Introducing: Roasted Kabocha Squash with Sesame Ginger Dressing! Remember when I said I had decided to roast my way through all the varieties of fall and winter squash I could get my hands on? Well here we are with the next installment of that super informal/unorganized series. Don’t worry, I’ll wrap it all up into one post at some point 😉
For a lot of the squash I’ve been roasting, I’ve paired them with classic fall flavors – think sage and thyme, chopped nuts, maple syrup or brown sugar, etc. But because kabocha squash is a variety with Japanese roots, I wanted to take things a different direction for this recipe. Kabocha develops an earthy, slightly sweet flavor and a really creamy but fluffy texture when roasted, so I decided to pair it up with the bold flavors of sesame and ginger. The dressing has enough acidity and flavor to help brighten up that earthiness and complement the creaminess.
What is Kabocha Squash?
Also called Japanese pumpkin, kabocha squash comes in red and green varieties. It has a natural sweetness that is often compared to a combination of sweet potato and pumpkin. This inherent sweetness becomes more pronounced when the squash is cooked. Roasting it also develops a creamy and velvety texture. This smooth and dense flesh makes it ideal for purees, soups, and dishes where a rich, creamy consistency is desired. The skin is edible.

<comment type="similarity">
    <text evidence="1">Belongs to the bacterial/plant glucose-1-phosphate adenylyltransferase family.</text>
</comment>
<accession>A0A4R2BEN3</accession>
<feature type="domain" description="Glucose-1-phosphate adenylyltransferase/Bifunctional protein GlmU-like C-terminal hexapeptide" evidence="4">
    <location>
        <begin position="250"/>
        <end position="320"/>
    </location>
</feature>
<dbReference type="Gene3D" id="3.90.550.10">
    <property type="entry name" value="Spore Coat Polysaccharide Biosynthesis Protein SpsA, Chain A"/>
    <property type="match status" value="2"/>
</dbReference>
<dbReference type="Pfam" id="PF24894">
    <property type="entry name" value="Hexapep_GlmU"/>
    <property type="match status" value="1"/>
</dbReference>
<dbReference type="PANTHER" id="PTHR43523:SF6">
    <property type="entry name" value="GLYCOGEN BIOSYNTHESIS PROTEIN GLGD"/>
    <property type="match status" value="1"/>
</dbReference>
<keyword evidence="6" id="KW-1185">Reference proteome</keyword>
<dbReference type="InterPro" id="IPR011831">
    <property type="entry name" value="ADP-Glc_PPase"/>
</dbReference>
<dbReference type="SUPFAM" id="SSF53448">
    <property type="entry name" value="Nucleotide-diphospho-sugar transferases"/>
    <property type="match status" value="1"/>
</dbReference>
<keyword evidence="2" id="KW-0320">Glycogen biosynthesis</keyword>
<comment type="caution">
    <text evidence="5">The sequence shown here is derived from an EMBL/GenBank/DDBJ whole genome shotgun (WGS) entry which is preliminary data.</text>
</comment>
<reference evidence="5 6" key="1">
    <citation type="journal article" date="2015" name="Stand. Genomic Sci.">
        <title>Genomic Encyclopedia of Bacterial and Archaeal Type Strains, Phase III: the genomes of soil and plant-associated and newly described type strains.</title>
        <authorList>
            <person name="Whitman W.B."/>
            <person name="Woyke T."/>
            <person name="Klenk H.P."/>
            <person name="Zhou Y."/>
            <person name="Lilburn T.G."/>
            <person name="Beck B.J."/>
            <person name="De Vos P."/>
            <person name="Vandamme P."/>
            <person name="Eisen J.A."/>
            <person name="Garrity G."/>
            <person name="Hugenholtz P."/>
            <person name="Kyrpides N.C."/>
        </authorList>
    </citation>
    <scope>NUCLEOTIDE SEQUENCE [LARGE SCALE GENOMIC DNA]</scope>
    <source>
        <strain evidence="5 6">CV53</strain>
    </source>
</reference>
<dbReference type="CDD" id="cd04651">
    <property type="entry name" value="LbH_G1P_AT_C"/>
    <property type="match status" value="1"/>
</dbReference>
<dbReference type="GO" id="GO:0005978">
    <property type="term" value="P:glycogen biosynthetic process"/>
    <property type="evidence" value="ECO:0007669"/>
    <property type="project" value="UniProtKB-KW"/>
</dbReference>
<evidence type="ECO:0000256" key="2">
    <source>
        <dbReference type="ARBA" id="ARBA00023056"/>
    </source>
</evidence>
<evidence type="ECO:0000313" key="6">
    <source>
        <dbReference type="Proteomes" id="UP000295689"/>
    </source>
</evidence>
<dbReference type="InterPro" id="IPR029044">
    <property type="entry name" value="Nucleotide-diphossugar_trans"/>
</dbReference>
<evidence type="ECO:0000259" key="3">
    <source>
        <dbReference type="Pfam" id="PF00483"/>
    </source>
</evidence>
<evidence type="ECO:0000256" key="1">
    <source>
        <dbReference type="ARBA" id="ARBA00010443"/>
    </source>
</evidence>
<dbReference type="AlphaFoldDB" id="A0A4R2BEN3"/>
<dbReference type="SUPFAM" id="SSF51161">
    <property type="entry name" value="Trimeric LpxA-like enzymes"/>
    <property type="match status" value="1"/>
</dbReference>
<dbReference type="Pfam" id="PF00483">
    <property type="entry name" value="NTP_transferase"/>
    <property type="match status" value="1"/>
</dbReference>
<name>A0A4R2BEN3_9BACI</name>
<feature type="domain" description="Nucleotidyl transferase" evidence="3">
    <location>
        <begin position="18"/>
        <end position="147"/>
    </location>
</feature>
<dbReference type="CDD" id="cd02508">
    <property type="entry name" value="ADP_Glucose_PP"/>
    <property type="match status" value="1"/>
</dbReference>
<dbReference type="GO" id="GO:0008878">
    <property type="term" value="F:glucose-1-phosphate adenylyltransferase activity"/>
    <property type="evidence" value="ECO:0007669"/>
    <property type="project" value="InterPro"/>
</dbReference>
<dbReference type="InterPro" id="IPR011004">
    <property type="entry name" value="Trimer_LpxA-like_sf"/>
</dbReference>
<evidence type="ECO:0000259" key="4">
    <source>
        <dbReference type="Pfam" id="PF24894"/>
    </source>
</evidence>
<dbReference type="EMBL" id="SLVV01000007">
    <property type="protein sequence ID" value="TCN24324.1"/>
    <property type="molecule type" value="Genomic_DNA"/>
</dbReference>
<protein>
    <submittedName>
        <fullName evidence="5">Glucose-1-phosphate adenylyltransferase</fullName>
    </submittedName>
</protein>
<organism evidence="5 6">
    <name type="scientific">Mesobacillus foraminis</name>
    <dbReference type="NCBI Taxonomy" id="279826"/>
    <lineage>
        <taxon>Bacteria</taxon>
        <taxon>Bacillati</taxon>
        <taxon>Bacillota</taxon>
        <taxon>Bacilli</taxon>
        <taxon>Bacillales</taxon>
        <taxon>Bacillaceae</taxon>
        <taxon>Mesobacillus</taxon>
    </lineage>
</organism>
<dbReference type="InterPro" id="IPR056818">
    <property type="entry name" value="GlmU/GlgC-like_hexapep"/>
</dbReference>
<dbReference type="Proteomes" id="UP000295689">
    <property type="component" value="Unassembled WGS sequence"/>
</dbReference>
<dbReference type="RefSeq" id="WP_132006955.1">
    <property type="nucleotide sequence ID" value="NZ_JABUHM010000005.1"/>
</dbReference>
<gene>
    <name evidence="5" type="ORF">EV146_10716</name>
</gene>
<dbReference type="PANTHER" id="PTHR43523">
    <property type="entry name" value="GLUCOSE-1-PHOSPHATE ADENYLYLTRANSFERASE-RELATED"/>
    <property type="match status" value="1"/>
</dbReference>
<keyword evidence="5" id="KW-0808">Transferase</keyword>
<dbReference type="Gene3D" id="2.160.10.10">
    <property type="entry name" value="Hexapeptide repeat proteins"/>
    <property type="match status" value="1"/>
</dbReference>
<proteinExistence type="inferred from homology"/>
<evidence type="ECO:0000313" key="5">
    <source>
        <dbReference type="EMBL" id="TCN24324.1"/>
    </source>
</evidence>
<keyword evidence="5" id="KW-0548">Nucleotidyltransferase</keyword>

Kabocha squash has several nutritional benefits since it is high in beta-carotene, potassium, fiber, and antioxidants. It can be stored in a cool, dry place for long periods after the autumn harvest, making it a great option for fall or winter cooking.
How to Prepare a Kabocha Squash
The first thing you’ll want to do when preparing to cook a kabocha squash is to wash it well, especially if you’ll be eating the skin. Then you’ll need to slice in in half from stem to bottom to expose the flesh and seeds. You can do this with a sharp chef’s knife, but kabocha squash is quite hard and a little bit awkward/unwieldy on the cutting board, making it a little dangerous to cut if you’re not careful. Here’s a tip to make it safer: stick that bad boy in the microwave first!
You only need a couple minutes in the microwave (though I’ve seen recommendations up to 5 minutes) to soften things up just enough to make it easier to butcher this tough squash. You may need to use a towel on top of the squash to help protect your hand from the heat post-microwave, but I was okay after 2 minutes in there. From there you can halve it, scoop the seeds, and slice!
Ingredients and Substitutions
Kabocha squash – I mean, this is obvious, right? You could definitely pair the dressing up with a different squash, but the roasting time is likely to be different. Mooooving on…
Olive oil – A little something to rub down the squash slices to encourage even browning. Use whatever neutral flavored oil you like.
Salt and pepper – Build that seasoning right on the squash wedges before you even add in the dressing to maximize flavor.
Sesame Ginger Dressing